Unfortunately, even with this proven social and economic impact, there is concern that Pennsylvania nonprofits may once again face a serious threat to their operations during the upcoming budget process. First, the 2016-17 budget was never really balanced, and the expected revenue shortfalls are a reality (first quarter revenue collections were $200 million short).  Second, a pension reform bill supported by Governor Wolf failed to pass in the PA House earlier this week after opposition from unions, including the Pennsylvania State Troopers Association, pushing that debt issue further down the road.  Third, our decaying infrastructure issues, already underfunded, are not going away in 2017-18 and the gas tax residents pay to fund repairs and improvements is being spent on state police. Also, 2018 is a gubernatorial election year in Pennsylvania. Could we see the sequel to the 2015 impasse?

You can stay up to date on nonprofit-focused policy and budget news at the Greater Pittsburgh Nonprofit Partnership (GPNP) website’s weekly summary page. The Pennsylvania Association of Nonprofit Organizations (PANO) is another resource for news out of the General Assembly.

Reboot Your Approach to Outcomes Measurement

graph-249937_640Outcomes measurement in the nonprofit sector needs a reboot.  First off, the word “impact” should not cause stomachs, or any other body parts, to clench, shoulders to sag, or blood pressure to rise.  Second, measurement should not be viewed as a zero sum game – as in program directors are terrified that the sum of their outcomes will result in zero funding.  This kind of anxiety just creates extra obstacles, especially for the small-to-mid-size organizations that are trying to build capacity for program measurement and reporting.  Let’s shake off those fears and shake up how you approach outcomes.

You, yes YOU, get to drive the outcomes bus.

Unlike the pigeon from the 2003 children’s story, I say we should LET nonprofits drive this bus. You are the experts when it comes to your work. As experts, you define program success and require a regular flow of relevant information to ensure programs are operating in a way that enables them to achieve that success.  Outcomes are not just about looking backward; they help you plot a more informed course forward. I recommend David Grant’s The Social Profit Handbook as an excellent resource for mission-driven organizations struggling to assess their impact in accordance with more traditional sector standards.  He brings a new perspective to assessment that includes nonprofits taking back the power to define what success looks like. Talk about shaking up the status quo!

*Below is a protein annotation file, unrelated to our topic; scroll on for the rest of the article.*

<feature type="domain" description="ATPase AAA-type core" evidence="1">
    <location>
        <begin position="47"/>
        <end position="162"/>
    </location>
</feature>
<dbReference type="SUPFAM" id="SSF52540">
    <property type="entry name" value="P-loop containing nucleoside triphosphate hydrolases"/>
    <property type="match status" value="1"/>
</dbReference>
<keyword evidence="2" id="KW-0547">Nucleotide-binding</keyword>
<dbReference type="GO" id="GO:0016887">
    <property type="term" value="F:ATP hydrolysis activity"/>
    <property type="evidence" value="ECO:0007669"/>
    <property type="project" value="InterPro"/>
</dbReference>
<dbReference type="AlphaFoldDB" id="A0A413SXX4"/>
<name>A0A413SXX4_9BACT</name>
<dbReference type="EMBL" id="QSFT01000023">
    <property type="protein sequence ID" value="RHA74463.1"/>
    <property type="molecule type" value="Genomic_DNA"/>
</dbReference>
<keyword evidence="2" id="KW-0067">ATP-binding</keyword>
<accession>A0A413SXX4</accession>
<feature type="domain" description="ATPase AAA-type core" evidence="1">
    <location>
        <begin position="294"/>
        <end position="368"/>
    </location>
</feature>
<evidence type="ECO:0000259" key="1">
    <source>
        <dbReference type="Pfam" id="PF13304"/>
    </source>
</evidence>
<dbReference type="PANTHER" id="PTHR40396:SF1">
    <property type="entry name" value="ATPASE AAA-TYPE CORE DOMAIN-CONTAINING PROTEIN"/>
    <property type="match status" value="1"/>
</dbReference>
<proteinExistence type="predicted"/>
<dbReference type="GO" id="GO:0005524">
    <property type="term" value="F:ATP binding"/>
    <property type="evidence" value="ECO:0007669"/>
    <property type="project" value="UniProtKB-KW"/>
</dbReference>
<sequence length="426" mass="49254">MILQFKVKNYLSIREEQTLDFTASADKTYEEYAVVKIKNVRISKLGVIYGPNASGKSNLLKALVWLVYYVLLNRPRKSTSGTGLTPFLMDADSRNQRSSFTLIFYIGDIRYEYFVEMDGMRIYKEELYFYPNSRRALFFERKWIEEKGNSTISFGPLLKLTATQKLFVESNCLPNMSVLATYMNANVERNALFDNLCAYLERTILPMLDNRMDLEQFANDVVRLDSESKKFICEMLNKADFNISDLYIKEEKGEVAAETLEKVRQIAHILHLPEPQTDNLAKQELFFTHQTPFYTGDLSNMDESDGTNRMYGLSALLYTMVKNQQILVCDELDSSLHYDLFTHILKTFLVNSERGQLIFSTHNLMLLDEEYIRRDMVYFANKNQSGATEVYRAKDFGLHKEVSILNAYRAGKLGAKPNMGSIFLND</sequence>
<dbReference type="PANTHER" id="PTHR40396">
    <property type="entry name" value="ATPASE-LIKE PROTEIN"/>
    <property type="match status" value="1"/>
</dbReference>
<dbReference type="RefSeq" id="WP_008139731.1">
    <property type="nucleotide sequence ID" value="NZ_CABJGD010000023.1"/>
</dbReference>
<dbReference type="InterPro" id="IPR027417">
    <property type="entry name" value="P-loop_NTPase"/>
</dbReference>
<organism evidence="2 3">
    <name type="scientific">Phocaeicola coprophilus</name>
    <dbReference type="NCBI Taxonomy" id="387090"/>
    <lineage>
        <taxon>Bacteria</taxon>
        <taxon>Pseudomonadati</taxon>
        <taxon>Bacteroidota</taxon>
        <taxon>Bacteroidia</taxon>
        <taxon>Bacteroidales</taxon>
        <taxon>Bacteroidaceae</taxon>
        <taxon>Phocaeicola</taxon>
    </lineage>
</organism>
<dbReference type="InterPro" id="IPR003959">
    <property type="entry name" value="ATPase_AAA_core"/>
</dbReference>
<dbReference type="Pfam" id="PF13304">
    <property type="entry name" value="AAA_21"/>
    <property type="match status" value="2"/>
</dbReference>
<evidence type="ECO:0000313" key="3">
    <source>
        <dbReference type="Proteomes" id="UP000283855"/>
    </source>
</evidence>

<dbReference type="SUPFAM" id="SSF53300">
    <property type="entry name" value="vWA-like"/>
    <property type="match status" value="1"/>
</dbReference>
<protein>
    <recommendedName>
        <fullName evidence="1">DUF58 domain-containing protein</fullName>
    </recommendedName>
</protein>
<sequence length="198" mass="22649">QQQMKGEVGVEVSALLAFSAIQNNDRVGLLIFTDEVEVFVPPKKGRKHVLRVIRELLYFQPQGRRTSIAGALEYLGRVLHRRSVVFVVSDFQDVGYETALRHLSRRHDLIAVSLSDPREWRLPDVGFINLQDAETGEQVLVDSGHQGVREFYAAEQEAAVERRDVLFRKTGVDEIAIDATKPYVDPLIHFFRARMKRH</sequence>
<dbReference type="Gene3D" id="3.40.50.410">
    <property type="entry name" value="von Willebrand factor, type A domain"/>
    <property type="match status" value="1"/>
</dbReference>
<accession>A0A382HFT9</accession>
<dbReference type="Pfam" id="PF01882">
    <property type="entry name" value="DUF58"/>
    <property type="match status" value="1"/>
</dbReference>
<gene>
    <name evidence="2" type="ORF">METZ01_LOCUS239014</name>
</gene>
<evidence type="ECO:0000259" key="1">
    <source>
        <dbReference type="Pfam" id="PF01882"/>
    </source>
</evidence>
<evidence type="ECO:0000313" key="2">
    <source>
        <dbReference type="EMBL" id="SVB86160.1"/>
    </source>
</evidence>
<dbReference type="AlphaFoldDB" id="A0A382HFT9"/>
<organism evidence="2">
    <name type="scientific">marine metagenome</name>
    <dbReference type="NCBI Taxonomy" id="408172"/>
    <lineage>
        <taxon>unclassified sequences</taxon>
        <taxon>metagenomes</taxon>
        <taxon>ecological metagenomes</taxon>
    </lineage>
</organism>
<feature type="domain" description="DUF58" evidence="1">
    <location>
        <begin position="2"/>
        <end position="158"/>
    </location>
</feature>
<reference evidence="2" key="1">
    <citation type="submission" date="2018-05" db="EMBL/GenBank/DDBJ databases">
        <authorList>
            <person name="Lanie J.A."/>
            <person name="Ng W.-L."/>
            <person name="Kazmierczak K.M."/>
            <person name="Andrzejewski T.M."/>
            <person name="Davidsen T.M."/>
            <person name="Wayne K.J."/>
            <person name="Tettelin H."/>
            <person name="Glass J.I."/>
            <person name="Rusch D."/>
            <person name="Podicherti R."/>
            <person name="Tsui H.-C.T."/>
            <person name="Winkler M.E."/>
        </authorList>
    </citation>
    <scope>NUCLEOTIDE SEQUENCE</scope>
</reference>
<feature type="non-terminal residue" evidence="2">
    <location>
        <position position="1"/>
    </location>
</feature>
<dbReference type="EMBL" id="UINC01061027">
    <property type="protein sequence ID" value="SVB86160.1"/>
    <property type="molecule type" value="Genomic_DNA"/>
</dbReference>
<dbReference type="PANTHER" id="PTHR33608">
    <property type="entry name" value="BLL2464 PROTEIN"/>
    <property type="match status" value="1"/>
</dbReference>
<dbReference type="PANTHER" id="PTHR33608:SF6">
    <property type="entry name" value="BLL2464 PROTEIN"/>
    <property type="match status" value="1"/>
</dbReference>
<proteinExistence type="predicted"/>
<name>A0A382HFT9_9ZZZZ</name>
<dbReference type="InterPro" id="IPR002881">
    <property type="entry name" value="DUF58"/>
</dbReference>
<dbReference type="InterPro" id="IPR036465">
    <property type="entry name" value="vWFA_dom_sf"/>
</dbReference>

Bottom line, if you do not measure your program, you are letting someone else do that for you.  Don’t let the perceived value or understanding of your work be left solely up to other people’s business models, compliance checks, and anecdotes.

Your model matters.   

Unless you are just in the start–up phase, you likely have a program model or logic model of some kind. I hope it isn’t sitting undisturbed exactly where it was placed upon completion.  See, this document is the essence of your nonprofit. It should live, breathe, and change just as your nonprofit does.  These models display the elements of your programs and services, the reality that your organization operates in, and how the programs are expected to address the problem(s) driving your work.  At the most basic level, the model answers the questions: What’s the problem here?  What are we going to do? With what? And how?  What do we expect will happen?  If any of the answers to those questions change over time, the model should be updated and reviewed for internal consistency.

“Oh please,” you think, how can we shake up the sector when you are using phrases like “internal consistency?”  Well, here is where it gets a little bit radical. Not only do you define your success; you take the reins to design a measurement plan that will best fit your operations and resources.  Take that model off the shelf and transform it* into a strategic data collection plan, where activities (what you do) link to outcomes (the intended result), and are documented by indicators (measure to determine if outcome is being achieved.)  Add a timeline for the collection and reporting schedule, and BOOM – get measuring.